The ‘Lalin’ railway line is in green, but several new lines are shown reaching the plateau. They are worth noting:
- The Lhasa-Shigatse-Kyirong section which should be completed in a couple of years (it was delayed due to the 2015 Nepal Earthquake)
- The Lhasa-Yatung section reaching the Chumbi Valley and the Indian border in Sikkim. It has serious strategic implications for India, especially after the Doklam episode. Though it is rarely mentioned in the Chinese press, it is clearly on the cards (it is not in dotted lines)
- The projected Yunnan-Tibet railway line which has special strategic implications to India too, particularly for the border in Arunachal Pradesh (in a dotted line). It will join the Sichuan-Nyingtri line somewhere near Chamdo.
- Korla-Golmud is already under construction. It will be the second major railway line linking Qinghai province to Western Xinjiang.
- The Shigatse-Rutok-Kashgar line (in dotted line). It is a novelty. It may follow the G219 Highway (known as the Aksai Chin road). Will India protest if China starts building a railway on its territory?
- A new Qiemo-Korla line across the Taklamatan desert. An extension of G216 Highway is under construction. It should be following the highway.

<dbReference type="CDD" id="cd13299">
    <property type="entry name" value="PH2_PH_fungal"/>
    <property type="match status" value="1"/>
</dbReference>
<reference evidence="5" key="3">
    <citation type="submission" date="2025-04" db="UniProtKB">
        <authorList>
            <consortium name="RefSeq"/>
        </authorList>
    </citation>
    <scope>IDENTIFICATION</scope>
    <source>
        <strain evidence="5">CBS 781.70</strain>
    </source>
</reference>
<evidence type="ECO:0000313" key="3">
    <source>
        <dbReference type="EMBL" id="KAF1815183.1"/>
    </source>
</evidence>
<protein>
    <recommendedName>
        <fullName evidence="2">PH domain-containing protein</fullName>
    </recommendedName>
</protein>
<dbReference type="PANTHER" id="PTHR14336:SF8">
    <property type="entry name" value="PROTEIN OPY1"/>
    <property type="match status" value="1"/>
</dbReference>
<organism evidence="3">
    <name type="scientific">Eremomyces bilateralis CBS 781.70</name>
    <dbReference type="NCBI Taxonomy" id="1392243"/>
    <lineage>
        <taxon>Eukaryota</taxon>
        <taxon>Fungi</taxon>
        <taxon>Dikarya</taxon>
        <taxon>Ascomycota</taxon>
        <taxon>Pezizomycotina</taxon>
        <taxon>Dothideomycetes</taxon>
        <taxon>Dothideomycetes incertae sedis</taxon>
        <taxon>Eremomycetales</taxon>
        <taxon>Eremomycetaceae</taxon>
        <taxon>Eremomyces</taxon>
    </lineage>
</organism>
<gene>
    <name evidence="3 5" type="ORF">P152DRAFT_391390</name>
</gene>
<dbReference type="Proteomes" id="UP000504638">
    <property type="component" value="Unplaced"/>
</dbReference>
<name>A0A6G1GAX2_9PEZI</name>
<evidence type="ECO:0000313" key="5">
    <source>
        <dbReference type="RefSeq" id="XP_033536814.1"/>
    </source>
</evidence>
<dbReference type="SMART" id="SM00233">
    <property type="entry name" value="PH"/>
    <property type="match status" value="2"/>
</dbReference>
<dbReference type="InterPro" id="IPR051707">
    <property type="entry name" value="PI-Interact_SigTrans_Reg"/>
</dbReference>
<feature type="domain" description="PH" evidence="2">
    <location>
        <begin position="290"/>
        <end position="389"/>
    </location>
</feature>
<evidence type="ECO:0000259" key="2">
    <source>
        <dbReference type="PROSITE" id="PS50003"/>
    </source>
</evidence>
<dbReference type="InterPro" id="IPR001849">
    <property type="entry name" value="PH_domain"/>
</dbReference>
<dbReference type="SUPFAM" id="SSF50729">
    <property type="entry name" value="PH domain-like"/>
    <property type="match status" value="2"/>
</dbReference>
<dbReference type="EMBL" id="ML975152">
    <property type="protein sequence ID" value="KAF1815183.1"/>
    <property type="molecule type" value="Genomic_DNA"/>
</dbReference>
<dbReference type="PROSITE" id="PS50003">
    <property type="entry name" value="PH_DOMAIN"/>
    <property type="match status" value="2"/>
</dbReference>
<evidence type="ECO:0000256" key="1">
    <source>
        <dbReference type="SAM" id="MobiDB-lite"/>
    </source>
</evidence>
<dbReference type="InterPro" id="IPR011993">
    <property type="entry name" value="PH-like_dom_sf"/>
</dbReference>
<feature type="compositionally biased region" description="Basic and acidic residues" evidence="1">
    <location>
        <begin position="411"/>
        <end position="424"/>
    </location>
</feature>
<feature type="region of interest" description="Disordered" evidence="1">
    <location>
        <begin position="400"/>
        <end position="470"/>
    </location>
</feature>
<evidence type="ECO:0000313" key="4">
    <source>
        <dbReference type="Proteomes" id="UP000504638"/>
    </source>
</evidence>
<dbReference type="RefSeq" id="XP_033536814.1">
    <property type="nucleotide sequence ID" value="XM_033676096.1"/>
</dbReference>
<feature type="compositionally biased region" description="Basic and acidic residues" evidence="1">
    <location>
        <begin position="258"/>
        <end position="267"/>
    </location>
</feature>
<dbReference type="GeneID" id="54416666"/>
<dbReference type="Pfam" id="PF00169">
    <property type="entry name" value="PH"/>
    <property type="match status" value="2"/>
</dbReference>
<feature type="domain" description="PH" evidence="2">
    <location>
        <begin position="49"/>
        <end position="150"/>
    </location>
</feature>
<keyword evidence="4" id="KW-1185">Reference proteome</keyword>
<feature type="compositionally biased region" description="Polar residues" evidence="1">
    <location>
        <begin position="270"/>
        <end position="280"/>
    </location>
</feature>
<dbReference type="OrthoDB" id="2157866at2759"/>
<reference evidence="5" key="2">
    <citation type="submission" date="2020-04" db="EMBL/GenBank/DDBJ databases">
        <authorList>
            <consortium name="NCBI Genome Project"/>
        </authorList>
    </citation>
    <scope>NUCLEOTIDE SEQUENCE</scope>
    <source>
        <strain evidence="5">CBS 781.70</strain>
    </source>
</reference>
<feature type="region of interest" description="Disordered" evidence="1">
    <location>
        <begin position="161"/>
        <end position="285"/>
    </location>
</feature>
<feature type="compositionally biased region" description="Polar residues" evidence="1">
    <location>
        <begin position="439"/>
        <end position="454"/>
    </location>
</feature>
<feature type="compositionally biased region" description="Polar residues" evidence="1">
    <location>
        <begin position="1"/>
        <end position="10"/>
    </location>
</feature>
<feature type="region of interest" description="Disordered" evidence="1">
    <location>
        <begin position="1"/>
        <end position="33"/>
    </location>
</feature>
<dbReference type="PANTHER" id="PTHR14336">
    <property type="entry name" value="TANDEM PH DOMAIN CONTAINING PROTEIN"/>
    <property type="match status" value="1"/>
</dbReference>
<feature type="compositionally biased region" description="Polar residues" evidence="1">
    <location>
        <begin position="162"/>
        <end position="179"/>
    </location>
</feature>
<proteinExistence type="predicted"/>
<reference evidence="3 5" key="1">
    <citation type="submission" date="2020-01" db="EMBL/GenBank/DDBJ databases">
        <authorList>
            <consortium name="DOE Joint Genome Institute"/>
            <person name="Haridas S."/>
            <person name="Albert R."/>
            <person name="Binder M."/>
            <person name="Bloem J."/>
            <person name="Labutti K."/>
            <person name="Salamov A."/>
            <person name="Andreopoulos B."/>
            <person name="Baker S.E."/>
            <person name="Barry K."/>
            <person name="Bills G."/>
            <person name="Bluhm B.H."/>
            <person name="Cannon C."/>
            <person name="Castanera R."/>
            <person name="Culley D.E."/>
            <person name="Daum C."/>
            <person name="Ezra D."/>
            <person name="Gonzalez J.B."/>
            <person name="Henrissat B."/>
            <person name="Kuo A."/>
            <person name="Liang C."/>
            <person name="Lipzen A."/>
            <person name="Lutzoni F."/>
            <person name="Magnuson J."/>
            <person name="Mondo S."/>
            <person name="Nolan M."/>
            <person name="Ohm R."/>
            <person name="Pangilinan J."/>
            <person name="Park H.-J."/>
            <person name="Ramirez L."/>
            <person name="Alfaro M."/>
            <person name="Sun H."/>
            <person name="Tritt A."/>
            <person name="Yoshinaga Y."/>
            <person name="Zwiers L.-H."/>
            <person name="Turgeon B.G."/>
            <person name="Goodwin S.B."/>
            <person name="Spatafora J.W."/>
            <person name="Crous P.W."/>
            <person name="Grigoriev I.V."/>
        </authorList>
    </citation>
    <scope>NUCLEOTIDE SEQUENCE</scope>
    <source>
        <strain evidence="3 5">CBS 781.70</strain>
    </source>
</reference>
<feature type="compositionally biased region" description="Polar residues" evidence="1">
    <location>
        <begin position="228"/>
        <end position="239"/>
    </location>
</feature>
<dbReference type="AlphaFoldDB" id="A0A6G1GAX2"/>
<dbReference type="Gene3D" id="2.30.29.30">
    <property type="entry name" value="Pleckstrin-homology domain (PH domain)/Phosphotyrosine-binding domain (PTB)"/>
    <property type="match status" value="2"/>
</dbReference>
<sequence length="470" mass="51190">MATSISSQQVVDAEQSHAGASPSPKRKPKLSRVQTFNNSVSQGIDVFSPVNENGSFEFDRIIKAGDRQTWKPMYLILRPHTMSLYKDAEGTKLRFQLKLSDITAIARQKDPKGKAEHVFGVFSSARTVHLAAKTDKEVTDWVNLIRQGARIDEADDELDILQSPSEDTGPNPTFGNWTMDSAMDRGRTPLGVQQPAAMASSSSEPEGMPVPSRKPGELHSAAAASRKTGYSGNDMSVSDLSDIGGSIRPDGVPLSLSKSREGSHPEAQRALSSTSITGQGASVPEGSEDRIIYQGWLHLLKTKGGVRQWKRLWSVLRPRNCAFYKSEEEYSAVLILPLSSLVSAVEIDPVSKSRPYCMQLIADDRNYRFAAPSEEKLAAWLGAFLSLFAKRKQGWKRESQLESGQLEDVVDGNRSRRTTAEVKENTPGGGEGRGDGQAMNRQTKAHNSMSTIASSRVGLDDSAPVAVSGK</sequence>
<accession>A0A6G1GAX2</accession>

- The Khotan-Quiemo line in Xinjiang. It will link up with the Khotan-Kashar line. It is probably important for the totally unstable Muslim province, in order to ‘stabilize’ southern Xinjiang and build new model villages/town along the line.
- The Khotan-Tashkurgan line, leading to the border with Afghanistan.
Tashkurgan has historically been part of the Silk Road. “Major caravan routes converged leading to Kashgar in the north, Yecheng to the east, Badakhshan and Wakhan to the west, and Chitral and Hunza to the southwest” says Wikipedia.
- A never seen-before project to link Chengdu in Sichuan to Golmud in Qinghai. It will close the loop linking the two provinces on the West and North of the Tibetan plateau and link up Xinjiang through the above-mentioned Golmud-Korla line.
Li stressed the importance of the project for the development of Tibet and for the ecological protection [how is not clear]: "The railway project is beneficial for Tibet to cultivate new growth drivers, and it is the right thing that must be done. Full construction work should be accelerated," Li said.
He added that "at present, infrastructure development in the country's central and western regions is relatively weak, and promoting effective investments to improve weak links will not only narrow the gap in regional development but also helpful for the country to cope with economic downturn."
He further observed: "China should avoid strong stimulus and take targeted measures that are beneficial in both short and long terms."
All this should be quite worrisome for India.
However the main problem for Beijing seems to be: can China afford all these new projects?
Who will finance these mega-developments, especially if the US President turns the screw on the Chinese economy and if Xi continues to ‘invest’ in Africa, Pakistan or elsewhere, outside the Walls of the Middle Kingdom?
It is a serious question, though difficult to answer.
Further, it is bound to create ‘differences’ within the Communist leadership on the investment ‘priorities’ and ultimately jeopardize the ‘stability’ of the Kingdom …when the Emperor and his courtiers start fighting among themselves.